I confess. I use a store bought roasted chicken for this.  Norma Jean would boil a chicken, debone it, and then roast the bones.  I don’t have time for all that.  And honestly?  Most times I make a stock with the bones of a chicken we had for dinner the night before because I’ll cut the chicken up to serve it, then use the back bones and wing tips for the stock.  Nobody eats those anyway.  If I do this, I’ll just throw in about 6 chicken breasts into the cleared broth for the meat for my dumplings.  I’ll let that cook before starting the steps after the stock process, removing the chicken to cool so I can break it apart and return it to the pot later on.  

Also, if you’ve added a lot of flour there at the end and it gets too thick?  Just add some water and stir it down, letting it cook a bit more to heat through.  This usually happens anyway if you have to reheat the leftovers.  No worries.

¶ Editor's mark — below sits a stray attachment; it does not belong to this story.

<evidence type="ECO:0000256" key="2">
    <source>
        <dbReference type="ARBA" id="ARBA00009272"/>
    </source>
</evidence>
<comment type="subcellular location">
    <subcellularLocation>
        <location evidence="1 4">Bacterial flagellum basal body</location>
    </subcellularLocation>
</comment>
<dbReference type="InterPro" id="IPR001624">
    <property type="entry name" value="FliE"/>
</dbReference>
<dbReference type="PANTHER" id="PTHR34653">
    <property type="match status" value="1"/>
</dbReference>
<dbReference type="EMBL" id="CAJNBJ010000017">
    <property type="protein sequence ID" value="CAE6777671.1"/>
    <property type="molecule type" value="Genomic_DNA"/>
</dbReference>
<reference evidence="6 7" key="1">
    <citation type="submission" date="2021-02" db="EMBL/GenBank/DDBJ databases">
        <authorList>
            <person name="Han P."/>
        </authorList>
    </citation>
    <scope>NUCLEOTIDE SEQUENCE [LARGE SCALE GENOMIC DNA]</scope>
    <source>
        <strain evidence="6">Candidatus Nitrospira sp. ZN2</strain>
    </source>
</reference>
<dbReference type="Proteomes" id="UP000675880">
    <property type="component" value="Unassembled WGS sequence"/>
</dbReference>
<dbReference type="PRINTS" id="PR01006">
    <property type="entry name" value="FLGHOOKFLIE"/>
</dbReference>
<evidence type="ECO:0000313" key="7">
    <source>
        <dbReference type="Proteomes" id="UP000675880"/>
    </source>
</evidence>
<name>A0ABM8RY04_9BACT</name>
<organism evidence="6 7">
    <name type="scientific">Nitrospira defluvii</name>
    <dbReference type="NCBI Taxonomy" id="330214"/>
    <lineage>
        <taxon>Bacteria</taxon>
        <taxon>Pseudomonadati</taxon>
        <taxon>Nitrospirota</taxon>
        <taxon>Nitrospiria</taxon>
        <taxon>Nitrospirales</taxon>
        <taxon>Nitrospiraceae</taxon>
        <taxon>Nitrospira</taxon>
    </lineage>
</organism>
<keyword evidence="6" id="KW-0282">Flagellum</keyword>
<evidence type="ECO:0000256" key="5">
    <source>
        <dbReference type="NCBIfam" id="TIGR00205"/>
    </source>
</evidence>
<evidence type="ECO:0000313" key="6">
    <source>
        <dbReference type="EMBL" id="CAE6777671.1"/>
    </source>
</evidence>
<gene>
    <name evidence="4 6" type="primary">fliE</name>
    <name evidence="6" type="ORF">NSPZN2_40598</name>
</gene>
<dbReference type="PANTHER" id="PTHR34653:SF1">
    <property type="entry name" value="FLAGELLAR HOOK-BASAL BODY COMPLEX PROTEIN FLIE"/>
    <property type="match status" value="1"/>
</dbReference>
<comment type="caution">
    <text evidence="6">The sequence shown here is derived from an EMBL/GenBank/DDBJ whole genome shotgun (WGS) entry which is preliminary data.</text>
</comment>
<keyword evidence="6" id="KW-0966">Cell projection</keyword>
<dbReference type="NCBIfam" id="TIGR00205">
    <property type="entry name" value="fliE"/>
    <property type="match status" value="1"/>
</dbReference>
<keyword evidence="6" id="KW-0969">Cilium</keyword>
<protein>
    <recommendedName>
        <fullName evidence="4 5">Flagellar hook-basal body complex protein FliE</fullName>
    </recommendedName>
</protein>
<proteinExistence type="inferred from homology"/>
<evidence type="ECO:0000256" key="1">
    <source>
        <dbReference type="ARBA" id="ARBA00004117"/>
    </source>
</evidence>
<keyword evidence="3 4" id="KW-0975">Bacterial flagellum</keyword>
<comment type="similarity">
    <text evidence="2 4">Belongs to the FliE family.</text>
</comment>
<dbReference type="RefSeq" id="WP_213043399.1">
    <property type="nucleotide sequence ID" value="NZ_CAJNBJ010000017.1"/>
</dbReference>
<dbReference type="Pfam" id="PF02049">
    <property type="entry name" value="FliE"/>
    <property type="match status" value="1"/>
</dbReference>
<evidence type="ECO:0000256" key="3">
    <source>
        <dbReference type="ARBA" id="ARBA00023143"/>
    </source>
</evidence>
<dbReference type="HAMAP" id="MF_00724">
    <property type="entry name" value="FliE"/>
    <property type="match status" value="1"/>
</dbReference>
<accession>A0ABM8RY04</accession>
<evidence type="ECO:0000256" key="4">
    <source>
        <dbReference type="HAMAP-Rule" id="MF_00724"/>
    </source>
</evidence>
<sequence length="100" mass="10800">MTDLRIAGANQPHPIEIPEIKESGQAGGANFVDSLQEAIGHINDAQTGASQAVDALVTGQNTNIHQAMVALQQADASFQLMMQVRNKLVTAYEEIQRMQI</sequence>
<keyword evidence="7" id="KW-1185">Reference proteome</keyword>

Oh and, you-know-who of the Southern-food-divas did not originate the add-butter-to-everything concept.  Throw in a spoon of the golden goodness in your bowl for added richness if you like.  I myself have to watch my svelte figure.  :D

Did anybody else’s momma roast the chicken bones to make a stock?  Anybody know of any longer written recipes than this one? 


  1. I just use the recipe on the BisQuick box...:)

  2. Wait! There's a recipe on a box? Hahaha....love it! Actually, The Blue Plate has a good ol' bowl of dumplins too. :D Thanks for dropping by Patricia!